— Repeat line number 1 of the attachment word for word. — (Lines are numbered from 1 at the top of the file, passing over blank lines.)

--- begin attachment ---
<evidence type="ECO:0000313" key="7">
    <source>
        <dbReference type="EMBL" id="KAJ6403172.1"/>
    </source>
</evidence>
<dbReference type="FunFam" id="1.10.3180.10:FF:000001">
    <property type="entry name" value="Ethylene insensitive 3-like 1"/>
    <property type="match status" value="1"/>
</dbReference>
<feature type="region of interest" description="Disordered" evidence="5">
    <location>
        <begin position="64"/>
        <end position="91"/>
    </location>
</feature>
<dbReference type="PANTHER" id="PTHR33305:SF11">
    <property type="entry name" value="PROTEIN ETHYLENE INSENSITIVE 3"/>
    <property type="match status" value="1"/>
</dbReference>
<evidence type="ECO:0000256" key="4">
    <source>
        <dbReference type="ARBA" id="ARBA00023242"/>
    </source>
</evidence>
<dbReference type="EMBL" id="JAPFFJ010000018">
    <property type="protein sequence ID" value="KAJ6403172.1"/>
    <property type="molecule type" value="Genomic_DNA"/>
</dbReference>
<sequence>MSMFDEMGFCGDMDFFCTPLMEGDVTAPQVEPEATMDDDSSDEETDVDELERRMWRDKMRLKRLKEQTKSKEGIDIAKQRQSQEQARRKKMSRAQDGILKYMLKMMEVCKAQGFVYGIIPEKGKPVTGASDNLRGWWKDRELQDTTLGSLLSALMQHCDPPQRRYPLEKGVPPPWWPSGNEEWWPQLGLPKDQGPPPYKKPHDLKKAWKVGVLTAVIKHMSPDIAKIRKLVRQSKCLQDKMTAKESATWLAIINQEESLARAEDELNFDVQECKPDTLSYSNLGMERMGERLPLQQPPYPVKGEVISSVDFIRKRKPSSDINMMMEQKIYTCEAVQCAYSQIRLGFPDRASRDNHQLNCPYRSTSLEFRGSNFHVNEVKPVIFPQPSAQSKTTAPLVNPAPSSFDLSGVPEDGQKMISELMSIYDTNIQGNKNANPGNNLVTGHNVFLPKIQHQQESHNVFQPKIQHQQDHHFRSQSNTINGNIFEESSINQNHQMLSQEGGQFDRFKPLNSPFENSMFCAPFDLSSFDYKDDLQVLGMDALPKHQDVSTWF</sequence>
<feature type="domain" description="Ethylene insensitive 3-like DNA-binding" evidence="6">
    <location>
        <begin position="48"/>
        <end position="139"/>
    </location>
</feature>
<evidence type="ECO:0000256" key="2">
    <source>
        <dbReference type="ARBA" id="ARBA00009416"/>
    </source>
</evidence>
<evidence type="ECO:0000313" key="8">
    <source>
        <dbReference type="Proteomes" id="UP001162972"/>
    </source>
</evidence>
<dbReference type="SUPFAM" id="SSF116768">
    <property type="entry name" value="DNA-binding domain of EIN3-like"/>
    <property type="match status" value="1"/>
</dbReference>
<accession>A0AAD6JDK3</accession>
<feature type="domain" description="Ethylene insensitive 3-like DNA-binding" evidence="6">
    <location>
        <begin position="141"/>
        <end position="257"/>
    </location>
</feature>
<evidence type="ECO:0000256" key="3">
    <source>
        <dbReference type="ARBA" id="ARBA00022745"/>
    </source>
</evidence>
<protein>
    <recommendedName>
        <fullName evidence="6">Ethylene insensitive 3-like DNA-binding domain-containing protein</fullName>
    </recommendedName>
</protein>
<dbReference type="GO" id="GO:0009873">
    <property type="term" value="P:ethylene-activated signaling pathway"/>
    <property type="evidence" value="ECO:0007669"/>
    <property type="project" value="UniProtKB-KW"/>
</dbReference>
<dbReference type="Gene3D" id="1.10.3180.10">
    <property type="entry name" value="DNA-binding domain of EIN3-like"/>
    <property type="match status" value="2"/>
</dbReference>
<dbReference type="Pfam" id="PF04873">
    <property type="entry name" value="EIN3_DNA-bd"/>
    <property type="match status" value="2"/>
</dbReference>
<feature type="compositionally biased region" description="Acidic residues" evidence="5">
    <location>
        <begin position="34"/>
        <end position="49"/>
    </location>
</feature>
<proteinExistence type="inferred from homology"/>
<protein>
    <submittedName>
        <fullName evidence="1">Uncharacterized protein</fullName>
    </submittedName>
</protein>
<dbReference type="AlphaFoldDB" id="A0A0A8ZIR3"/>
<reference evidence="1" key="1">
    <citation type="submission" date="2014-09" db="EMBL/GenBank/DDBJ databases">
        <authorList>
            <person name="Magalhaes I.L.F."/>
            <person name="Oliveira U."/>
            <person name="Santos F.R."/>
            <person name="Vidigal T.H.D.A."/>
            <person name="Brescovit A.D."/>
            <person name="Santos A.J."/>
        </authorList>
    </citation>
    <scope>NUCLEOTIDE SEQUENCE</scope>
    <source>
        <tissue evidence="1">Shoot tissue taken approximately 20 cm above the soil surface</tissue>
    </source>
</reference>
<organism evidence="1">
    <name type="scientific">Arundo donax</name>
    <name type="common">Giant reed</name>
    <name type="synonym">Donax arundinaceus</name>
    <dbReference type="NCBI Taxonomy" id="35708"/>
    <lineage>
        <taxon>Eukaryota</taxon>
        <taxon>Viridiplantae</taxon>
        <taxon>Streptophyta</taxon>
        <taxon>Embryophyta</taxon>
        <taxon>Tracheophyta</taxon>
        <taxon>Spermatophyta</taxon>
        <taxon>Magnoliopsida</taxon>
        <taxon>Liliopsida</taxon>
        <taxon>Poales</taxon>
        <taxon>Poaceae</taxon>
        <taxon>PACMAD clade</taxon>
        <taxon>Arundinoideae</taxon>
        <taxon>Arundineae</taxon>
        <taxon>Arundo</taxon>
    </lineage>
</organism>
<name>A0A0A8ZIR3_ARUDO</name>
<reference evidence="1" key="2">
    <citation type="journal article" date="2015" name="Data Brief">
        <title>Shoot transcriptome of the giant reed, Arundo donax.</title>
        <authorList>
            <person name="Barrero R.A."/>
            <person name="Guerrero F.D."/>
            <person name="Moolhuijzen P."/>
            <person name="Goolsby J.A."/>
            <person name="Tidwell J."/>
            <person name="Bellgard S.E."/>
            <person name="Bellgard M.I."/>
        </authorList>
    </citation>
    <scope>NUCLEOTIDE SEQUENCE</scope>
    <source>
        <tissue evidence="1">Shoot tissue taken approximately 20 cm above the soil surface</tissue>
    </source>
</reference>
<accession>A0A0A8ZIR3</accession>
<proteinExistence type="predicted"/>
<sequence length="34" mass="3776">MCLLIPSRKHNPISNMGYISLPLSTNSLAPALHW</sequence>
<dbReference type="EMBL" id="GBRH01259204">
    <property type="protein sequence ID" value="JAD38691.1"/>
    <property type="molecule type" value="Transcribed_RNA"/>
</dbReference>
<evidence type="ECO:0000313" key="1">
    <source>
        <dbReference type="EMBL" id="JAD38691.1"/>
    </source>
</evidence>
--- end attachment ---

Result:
<evidence type="ECO:0000313" key="7">